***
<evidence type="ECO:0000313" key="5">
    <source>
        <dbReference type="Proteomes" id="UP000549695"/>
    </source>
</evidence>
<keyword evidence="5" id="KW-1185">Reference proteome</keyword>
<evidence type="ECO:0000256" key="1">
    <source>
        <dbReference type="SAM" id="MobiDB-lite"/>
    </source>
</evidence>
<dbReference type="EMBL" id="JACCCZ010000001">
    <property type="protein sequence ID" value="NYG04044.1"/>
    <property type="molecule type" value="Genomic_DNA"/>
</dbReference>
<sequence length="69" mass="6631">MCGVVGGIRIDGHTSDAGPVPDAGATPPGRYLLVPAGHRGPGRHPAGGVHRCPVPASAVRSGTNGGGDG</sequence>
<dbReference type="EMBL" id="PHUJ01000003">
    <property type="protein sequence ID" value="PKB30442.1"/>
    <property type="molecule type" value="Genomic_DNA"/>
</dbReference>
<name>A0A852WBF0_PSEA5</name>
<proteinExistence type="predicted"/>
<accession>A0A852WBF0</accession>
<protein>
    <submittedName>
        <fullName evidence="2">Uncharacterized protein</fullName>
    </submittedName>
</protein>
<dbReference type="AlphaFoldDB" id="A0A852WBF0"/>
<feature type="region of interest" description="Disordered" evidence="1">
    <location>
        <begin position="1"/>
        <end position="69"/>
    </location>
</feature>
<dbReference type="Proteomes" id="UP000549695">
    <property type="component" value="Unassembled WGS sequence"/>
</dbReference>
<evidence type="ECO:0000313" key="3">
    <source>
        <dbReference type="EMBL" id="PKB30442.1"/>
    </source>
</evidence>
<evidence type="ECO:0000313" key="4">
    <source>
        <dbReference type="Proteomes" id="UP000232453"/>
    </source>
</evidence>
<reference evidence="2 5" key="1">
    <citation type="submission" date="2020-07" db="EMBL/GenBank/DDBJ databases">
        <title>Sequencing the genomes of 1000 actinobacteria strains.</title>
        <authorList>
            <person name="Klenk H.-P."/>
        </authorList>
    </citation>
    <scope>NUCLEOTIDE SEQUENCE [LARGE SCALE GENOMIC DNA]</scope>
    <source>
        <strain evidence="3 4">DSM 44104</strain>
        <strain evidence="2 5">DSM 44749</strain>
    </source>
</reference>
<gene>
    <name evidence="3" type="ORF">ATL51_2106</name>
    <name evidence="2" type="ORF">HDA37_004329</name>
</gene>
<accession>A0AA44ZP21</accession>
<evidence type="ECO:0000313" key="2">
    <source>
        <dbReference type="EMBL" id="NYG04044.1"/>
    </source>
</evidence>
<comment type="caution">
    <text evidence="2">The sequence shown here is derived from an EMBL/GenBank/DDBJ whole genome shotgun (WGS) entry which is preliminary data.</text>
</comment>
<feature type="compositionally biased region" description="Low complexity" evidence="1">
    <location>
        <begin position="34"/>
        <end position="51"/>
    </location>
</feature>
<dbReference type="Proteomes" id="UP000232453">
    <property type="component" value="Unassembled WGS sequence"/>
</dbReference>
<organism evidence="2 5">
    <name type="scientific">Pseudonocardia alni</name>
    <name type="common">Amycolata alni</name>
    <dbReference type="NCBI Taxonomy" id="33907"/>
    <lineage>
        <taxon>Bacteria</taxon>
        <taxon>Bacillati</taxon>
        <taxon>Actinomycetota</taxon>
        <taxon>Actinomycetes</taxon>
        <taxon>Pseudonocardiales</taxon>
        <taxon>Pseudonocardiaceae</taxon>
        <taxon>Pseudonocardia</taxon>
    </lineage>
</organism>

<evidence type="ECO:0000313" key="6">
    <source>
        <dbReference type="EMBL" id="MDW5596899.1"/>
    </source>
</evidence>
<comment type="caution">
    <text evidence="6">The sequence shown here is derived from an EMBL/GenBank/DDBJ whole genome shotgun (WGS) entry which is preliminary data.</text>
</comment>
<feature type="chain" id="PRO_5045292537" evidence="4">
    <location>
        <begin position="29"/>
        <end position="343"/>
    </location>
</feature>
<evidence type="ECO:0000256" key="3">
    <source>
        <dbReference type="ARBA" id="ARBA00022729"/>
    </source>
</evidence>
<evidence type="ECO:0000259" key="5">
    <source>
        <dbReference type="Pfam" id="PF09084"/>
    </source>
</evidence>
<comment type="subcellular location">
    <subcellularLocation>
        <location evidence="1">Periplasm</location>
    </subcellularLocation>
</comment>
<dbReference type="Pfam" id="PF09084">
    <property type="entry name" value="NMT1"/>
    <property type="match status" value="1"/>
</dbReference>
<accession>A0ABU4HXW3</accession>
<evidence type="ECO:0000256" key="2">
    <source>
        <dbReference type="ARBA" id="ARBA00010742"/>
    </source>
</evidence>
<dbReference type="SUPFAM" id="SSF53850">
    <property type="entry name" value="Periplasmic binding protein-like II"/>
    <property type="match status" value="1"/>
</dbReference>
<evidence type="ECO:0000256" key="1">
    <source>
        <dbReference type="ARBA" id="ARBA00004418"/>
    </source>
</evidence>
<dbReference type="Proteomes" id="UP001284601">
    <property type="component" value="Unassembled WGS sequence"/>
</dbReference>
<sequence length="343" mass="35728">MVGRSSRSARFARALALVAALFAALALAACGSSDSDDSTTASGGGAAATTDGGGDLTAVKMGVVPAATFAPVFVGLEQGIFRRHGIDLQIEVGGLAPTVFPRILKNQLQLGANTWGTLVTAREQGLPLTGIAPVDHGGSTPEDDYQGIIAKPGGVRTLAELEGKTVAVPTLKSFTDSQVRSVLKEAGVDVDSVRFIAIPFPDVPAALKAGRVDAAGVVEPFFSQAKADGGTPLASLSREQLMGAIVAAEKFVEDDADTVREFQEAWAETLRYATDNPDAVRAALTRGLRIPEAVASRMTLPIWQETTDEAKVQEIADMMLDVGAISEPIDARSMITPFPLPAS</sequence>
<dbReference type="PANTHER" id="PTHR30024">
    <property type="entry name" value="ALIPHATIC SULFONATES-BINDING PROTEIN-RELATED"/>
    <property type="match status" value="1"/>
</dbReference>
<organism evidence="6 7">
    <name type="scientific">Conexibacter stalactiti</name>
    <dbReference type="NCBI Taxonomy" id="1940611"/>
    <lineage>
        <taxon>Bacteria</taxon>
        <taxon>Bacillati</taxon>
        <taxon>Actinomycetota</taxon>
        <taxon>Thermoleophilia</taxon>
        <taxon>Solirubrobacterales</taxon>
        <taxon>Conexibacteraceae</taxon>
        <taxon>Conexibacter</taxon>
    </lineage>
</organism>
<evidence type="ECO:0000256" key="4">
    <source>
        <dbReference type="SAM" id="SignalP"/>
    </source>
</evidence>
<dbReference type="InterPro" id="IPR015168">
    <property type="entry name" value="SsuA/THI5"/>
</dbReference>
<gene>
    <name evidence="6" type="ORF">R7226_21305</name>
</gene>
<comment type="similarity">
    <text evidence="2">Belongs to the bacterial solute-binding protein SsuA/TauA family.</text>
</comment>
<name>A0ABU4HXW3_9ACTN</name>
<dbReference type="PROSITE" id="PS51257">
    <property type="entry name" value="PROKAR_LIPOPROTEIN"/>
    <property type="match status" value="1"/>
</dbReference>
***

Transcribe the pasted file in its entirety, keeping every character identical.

<evidence type="ECO:0000313" key="5">
    <source>
        <dbReference type="Proteomes" id="UP000549695"/>
    </source>
</evidence>
<keyword evidence="5" id="KW-1185">Reference proteome</keyword>
<evidence type="ECO:0000256" key="1">
    <source>
        <dbReference type="SAM" id="MobiDB-lite"/>
    </source>
</evidence>
<dbReference type="EMBL" id="JACCCZ010000001">
    <property type="protein sequence ID" value="NYG04044.1"/>
    <property type="molecule type" value="Genomic_DNA"/>
</dbReference>
<sequence length="69" mass="6631">MCGVVGGIRIDGHTSDAGPVPDAGATPPGRYLLVPAGHRGPGRHPAGGVHRCPVPASAVRSGTNGGGDG</sequence>
<dbReference type="EMBL" id="PHUJ01000003">
    <property type="protein sequence ID" value="PKB30442.1"/>
    <property type="molecule type" value="Genomic_DNA"/>
</dbReference>
<name>A0A852WBF0_PSEA5</name>
<proteinExistence type="predicted"/>
<accession>A0A852WBF0</accession>
<protein>
    <submittedName>
        <fullName evidence="2">Uncharacterized protein</fullName>
    </submittedName>
</protein>
<dbReference type="AlphaFoldDB" id="A0A852WBF0"/>
<feature type="region of interest" description="Disordered" evidence="1">
    <location>
        <begin position="1"/>
        <end position="69"/>
    </location>
</feature>
<dbReference type="Proteomes" id="UP000549695">
    <property type="component" value="Unassembled WGS sequence"/>
</dbReference>
<evidence type="ECO:0000313" key="3">
    <source>
        <dbReference type="EMBL" id="PKB30442.1"/>
    </source>
</evidence>
<evidence type="ECO:0000313" key="4">
    <source>
        <dbReference type="Proteomes" id="UP000232453"/>
    </source>
</evidence>
<reference evidence="2 5" key="1">
    <citation type="submission" date="2020-07" db="EMBL/GenBank/DDBJ databases">
        <title>Sequencing the genomes of 1000 actinobacteria strains.</title>
        <authorList>
            <person name="Klenk H.-P."/>
        </authorList>
    </citation>
    <scope>NUCLEOTIDE SEQUENCE [LARGE SCALE GENOMIC DNA]</scope>
    <source>
        <strain evidence="3 4">DSM 44104</strain>
        <strain evidence="2 5">DSM 44749</strain>
    </source>
</reference>
<gene>
    <name evidence="3" type="ORF">ATL51_2106</name>
    <name evidence="2" type="ORF">HDA37_004329</name>
</gene>
<accession>A0AA44ZP21</accession>
<evidence type="ECO:0000313" key="2">
    <source>
        <dbReference type="EMBL" id="NYG04044.1"/>
    </source>
</evidence>
<comment type="caution">
    <text evidence="2">The sequence shown here is derived from an EMBL/GenBank/DDBJ whole genome shotgun (WGS) entry which is preliminary data.</text>
</comment>
<feature type="compositionally biased region" description="Low complexity" evidence="1">
    <location>
        <begin position="34"/>
        <end position="51"/>
    </location>
</feature>
<dbReference type="Proteomes" id="UP000232453">
    <property type="component" value="Unassembled WGS sequence"/>
</dbReference>
<organism evidence="2 5">
    <name type="scientific">Pseudonocardia alni</name>
    <name type="common">Amycolata alni</name>
    <dbReference type="NCBI Taxonomy" id="33907"/>
    <lineage>
        <taxon>Bacteria</taxon>
        <taxon>Bacillati</taxon>
        <taxon>Actinomycetota</taxon>
        <taxon>Actinomycetes</taxon>
        <taxon>Pseudonocardiales</taxon>
        <taxon>Pseudonocardiaceae</taxon>
        <taxon>Pseudonocardia</taxon>
    </lineage>
</organism>

<evidence type="ECO:0000313" key="6">
    <source>
        <dbReference type="EMBL" id="MDW5596899.1"/>
    </source>
</evidence>
<comment type="caution">
    <text evidence="6">The sequence shown here is derived from an EMBL/GenBank/DDBJ whole genome shotgun (WGS) entry which is preliminary data.</text>
</comment>
<feature type="chain" id="PRO_5045292537" evidence="4">
    <location>
        <begin position="29"/>
        <end position="343"/>
    </location>
</feature>
<evidence type="ECO:0000256" key="3">
    <source>
        <dbReference type="ARBA" id="ARBA00022729"/>
    </source>
</evidence>
<evidence type="ECO:0000259" key="5">
    <source>
        <dbReference type="Pfam" id="PF09084"/>
    </source>
</evidence>
<comment type="subcellular location">
    <subcellularLocation>
        <location evidence="1">Periplasm</location>
    </subcellularLocation>
</comment>
<dbReference type="Pfam" id="PF09084">
    <property type="entry name" value="NMT1"/>
    <property type="match status" value="1"/>
</dbReference>
<accession>A0ABU4HXW3</accession>
<evidence type="ECO:0000256" key="2">
    <source>
        <dbReference type="ARBA" id="ARBA00010742"/>
    </source>
</evidence>
<dbReference type="SUPFAM" id="SSF53850">
    <property type="entry name" value="Periplasmic binding protein-like II"/>
    <property type="match status" value="1"/>
</dbReference>
<evidence type="ECO:0000256" key="1">
    <source>
        <dbReference type="ARBA" id="ARBA00004418"/>
    </source>
</evidence>
<dbReference type="Proteomes" id="UP001284601">
    <property type="component" value="Unassembled WGS sequence"/>
</dbReference>
<sequence length="343" mass="35728">MVGRSSRSARFARALALVAALFAALALAACGSSDSDDSTTASGGGAAATTDGGGDLTAVKMGVVPAATFAPVFVGLEQGIFRRHGIDLQIEVGGLAPTVFPRILKNQLQLGANTWGTLVTAREQGLPLTGIAPVDHGGSTPEDDYQGIIAKPGGVRTLAELEGKTVAVPTLKSFTDSQVRSVLKEAGVDVDSVRFIAIPFPDVPAALKAGRVDAAGVVEPFFSQAKADGGTPLASLSREQLMGAIVAAEKFVEDDADTVREFQEAWAETLRYATDNPDAVRAALTRGLRIPEAVASRMTLPIWQETTDEAKVQEIADMMLDVGAISEPIDARSMITPFPLPAS</sequence>
<dbReference type="PANTHER" id="PTHR30024">
    <property type="entry name" value="ALIPHATIC SULFONATES-BINDING PROTEIN-RELATED"/>
    <property type="match status" value="1"/>
</dbReference>
<organism evidence="6 7">
    <name type="scientific">Conexibacter stalactiti</name>
    <dbReference type="NCBI Taxonomy" id="1940611"/>
    <lineage>
        <taxon>Bacteria</taxon>
        <taxon>Bacillati</taxon>
        <taxon>Actinomycetota</taxon>
        <taxon>Thermoleophilia</taxon>
        <taxon>Solirubrobacterales</taxon>
        <taxon>Conexibacteraceae</taxon>
        <taxon>Conexibacter</taxon>
    </lineage>
</organism>
<evidence type="ECO:0000256" key="4">
    <source>
        <dbReference type="SAM" id="SignalP"/>
    </source>
</evidence>
<dbReference type="InterPro" id="IPR015168">
    <property type="entry name" value="SsuA/THI5"/>
</dbReference>
<gene>
    <name evidence="6" type="ORF">R7226_21305</name>
</gene>
<comment type="similarity">
    <text evidence="2">Belongs to the bacterial solute-binding protein SsuA/TauA family.</text>
</comment>
<name>A0ABU4HXW3_9ACTN</name>
<dbReference type="PROSITE" id="PS51257">
    <property type="entry name" value="PROKAR_LIPOPROTEIN"/>
    <property type="match status" value="1"/>
</dbReference>